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Imagine Having Your Wedding Photos Taken From Space; It Could Be Possible As Early As Next Year
September 18, 2012
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If you've ever dreamed of seeing the earth from space, this could be the ticket. And you don't have to be an astronaut or buy an insanely expensive seat on a private spacecraft.

Apparently, as of next spring, everyone on earth will be able to watch the planet through two high-definition cameras mounted on the International Space Station. Not only that, but word is, we'll be able to watch everything live.

imagine-having-your-wedding-photos-taken-from-space-feature2.jpgThe cameras are being built by a Canadian company called UrtheCast (pronounced Earth-cast), which is based in Calgary. They were supposed to be up and running this year. But the company has been raising more money to pay for it all.


According to the BBC, the cameras are supposed to be finished in the next few months. It's said that one camera will be fixed and the other will swivel around and point in different directions. Cosmonauts on board the space station are being trained to mount them on the outside.

Once the cameras are rolling, the company says you'll be able to log in to a free website from anywhere in the world and see real-time video (or maybe, with a very short delay). You'll also be able to see archived images or video from anywhere on earth.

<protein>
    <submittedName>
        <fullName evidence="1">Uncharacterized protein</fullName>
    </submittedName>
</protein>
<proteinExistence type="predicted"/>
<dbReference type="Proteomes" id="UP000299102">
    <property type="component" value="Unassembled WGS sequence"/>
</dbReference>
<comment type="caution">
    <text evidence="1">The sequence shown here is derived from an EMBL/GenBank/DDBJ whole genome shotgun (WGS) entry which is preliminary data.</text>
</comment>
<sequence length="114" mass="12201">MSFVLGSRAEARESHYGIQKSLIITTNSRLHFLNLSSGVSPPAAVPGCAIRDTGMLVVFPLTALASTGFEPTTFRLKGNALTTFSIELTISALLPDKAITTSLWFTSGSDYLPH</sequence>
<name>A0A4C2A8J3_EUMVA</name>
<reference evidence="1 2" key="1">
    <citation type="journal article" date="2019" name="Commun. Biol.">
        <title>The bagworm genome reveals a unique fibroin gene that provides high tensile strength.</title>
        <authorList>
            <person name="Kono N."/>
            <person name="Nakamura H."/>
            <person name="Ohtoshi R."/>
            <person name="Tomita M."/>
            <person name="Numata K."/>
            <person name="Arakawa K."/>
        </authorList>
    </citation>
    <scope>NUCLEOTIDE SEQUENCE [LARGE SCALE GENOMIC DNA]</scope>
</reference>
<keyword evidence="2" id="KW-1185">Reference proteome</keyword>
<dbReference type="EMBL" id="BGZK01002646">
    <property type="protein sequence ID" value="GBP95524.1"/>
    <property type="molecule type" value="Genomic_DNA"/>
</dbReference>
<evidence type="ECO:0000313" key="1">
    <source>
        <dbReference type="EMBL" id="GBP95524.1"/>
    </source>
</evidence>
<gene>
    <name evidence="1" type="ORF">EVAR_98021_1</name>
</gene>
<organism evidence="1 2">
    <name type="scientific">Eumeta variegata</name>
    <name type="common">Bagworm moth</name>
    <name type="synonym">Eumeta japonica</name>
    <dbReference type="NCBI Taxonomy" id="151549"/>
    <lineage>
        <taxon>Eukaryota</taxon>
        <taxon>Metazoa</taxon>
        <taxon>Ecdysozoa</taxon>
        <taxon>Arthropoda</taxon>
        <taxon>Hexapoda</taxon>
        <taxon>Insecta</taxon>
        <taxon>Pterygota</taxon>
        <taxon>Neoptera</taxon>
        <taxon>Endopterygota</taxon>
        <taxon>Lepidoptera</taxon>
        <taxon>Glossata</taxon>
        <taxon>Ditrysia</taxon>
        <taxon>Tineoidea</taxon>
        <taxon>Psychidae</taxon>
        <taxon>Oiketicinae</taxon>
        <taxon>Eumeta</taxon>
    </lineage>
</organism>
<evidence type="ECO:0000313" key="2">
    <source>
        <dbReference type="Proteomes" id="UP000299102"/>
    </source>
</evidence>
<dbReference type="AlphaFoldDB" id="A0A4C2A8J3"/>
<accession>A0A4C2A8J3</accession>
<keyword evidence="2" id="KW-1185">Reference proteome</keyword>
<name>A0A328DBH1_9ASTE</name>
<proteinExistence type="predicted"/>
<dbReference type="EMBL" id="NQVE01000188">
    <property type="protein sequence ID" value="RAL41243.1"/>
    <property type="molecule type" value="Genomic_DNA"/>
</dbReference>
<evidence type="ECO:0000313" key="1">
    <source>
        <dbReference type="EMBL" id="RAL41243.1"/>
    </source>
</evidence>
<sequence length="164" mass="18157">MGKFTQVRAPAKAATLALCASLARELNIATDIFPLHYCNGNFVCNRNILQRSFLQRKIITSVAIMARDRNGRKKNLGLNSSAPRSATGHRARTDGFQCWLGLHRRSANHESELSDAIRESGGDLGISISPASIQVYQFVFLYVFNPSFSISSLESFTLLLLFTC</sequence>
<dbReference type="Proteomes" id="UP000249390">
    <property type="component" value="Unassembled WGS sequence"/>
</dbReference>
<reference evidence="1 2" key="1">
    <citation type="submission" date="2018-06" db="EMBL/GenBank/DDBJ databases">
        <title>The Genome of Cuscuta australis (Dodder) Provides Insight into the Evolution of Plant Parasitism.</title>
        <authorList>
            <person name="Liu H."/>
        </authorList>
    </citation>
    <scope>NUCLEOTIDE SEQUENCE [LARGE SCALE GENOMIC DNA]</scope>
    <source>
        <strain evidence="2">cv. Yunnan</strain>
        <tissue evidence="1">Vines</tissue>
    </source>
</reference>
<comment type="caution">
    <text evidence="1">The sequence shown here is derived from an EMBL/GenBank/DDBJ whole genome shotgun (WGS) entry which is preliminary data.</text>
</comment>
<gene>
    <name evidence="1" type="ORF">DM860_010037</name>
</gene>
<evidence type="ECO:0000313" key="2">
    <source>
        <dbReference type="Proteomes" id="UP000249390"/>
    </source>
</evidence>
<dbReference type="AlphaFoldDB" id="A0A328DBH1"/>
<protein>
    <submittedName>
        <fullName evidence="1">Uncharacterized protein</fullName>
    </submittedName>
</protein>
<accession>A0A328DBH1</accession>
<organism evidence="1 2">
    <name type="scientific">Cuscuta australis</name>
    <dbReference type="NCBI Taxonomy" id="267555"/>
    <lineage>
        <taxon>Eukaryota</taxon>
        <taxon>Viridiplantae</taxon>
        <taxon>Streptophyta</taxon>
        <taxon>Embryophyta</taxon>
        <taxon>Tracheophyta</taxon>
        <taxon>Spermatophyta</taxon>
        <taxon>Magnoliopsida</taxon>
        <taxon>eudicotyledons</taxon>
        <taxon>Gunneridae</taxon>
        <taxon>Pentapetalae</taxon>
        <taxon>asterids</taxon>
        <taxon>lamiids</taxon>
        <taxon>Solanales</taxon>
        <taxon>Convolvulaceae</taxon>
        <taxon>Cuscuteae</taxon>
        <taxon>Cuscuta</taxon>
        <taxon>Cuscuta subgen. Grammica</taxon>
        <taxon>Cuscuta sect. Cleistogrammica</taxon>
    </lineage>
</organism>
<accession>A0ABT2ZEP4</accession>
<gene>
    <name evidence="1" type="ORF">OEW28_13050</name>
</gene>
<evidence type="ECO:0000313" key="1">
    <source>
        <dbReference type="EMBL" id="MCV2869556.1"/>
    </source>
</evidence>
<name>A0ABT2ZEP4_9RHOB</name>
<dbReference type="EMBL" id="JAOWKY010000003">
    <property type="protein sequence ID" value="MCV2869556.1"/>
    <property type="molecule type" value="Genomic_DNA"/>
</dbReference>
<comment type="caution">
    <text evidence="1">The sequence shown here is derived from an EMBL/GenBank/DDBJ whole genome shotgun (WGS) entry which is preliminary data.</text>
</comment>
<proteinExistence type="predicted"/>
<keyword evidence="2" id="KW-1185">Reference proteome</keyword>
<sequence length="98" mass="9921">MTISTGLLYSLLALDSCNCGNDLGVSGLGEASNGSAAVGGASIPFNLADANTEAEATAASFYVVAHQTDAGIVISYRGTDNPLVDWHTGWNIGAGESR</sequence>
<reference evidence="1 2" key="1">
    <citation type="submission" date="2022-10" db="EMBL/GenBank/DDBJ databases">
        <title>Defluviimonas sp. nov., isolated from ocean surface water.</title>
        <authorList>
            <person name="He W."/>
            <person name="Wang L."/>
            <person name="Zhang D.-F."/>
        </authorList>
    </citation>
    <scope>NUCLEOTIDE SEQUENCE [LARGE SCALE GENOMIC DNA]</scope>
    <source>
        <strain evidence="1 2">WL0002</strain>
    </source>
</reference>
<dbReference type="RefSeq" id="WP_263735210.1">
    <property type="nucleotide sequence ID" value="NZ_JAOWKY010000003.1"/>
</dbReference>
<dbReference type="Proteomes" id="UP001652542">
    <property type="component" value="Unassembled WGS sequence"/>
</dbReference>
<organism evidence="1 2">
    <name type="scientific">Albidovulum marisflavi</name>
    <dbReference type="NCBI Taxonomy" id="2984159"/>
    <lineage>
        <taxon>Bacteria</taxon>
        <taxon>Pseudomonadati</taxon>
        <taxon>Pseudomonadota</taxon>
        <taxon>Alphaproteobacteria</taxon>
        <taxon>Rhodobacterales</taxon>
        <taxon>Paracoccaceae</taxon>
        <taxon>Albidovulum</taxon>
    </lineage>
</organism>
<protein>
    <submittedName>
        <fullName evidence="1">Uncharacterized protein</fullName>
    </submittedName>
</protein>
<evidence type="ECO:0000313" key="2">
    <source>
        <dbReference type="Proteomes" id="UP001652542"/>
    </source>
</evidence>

spacestation-feature.jpg Plus, you'll be able to find out where and when the space station will fly over your area.

With the station orbiting the planet around 15 times a day, "You can enter in your address and find out when it was above (you) last," says UrtheCast President Scott Larson. "At the same time, because we know where the space station is, you can enter in your address and find out when it's going to be above you next."

That means, in theory, you could get photos of your wedding from space. Or your kid's baseball game. Or your family picnic. One thing to keep in mind though, the cameras can't see through clouds so it's a bit of a roll of the dice.

The company plans to release its code and allow developers to build apps that use its video for a variety of things. Already, the United Nations is talking about using it to track humanitarian emergencies.

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